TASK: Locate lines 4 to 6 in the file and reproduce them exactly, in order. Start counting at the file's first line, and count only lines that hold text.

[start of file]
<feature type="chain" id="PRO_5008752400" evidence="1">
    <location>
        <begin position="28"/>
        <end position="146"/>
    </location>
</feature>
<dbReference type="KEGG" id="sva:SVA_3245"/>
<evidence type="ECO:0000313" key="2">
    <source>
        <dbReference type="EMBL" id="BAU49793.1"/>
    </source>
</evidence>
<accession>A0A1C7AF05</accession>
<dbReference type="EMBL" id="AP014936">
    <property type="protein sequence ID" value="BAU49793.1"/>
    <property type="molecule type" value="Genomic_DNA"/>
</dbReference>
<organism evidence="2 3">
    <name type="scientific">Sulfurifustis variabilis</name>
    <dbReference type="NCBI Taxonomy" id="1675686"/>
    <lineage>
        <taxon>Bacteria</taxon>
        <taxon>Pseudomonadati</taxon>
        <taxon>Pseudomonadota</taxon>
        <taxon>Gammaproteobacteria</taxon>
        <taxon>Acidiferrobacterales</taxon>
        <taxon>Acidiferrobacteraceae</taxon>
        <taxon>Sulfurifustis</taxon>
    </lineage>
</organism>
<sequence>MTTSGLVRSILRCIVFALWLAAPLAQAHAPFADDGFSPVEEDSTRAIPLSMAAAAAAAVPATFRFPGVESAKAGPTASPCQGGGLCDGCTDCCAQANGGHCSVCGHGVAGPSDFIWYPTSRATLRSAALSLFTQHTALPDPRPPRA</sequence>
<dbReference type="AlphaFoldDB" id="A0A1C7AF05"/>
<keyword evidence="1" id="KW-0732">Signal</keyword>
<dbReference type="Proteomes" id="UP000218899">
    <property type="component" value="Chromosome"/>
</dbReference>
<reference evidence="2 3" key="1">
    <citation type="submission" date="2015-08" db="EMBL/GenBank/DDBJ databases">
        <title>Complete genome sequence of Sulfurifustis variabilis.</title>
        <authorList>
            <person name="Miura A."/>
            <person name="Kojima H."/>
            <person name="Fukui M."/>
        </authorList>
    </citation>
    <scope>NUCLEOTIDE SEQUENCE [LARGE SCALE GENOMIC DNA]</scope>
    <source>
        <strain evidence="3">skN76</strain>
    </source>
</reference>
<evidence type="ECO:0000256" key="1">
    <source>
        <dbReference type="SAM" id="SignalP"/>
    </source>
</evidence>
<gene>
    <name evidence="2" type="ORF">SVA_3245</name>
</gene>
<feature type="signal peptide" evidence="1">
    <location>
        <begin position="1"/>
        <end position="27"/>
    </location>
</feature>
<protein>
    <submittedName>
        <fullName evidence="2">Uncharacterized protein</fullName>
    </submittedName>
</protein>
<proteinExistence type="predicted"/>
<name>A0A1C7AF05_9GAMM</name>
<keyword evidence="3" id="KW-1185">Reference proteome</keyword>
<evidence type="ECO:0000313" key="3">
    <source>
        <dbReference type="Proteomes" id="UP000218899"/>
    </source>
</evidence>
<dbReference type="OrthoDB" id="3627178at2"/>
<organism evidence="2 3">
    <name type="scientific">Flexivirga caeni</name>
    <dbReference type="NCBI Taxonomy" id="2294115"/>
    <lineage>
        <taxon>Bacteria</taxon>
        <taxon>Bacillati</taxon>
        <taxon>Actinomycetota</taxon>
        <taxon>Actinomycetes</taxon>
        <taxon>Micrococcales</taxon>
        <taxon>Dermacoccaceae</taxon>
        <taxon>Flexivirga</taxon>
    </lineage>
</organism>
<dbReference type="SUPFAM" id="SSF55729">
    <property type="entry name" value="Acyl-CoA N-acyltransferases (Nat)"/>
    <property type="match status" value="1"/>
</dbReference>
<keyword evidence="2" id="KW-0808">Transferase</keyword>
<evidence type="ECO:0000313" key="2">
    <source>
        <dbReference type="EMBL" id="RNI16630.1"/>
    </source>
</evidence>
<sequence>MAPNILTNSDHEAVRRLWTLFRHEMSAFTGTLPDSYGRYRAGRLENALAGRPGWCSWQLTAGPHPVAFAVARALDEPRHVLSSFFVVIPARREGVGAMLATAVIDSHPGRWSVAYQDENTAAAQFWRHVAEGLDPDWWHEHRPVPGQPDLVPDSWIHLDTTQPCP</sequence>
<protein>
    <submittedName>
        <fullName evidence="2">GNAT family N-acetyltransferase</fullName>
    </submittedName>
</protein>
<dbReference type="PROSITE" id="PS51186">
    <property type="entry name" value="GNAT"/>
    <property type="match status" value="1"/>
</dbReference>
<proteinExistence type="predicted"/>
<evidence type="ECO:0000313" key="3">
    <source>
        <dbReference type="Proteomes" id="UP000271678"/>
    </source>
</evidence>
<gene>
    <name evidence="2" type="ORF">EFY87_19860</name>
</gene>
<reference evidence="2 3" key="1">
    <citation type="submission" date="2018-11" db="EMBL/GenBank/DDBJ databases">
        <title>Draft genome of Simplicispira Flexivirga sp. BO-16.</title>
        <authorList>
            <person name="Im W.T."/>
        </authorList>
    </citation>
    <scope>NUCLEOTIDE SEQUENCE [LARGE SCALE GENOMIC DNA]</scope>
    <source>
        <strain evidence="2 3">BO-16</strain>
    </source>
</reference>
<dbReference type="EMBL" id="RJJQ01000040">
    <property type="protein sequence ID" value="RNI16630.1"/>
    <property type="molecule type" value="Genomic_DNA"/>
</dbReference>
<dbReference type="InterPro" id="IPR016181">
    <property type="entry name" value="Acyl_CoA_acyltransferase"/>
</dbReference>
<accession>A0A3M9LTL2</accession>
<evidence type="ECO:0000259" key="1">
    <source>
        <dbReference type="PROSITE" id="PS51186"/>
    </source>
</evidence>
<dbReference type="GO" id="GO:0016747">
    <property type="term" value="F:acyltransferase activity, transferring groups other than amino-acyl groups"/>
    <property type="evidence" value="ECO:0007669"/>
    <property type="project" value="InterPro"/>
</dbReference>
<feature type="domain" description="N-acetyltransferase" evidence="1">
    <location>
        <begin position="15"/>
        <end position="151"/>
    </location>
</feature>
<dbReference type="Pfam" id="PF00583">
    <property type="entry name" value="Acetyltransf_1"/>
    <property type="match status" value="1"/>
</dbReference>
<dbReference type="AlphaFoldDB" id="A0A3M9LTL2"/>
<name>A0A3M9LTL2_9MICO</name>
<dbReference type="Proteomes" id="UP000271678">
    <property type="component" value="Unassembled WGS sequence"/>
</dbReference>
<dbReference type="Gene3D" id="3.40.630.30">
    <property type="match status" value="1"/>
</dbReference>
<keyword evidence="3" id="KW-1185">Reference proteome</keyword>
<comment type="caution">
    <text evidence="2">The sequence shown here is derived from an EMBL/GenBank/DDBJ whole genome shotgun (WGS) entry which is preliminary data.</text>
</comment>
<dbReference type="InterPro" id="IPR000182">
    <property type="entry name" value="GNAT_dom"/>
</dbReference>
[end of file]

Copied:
        <end position="146"/>
    </location>
</feature>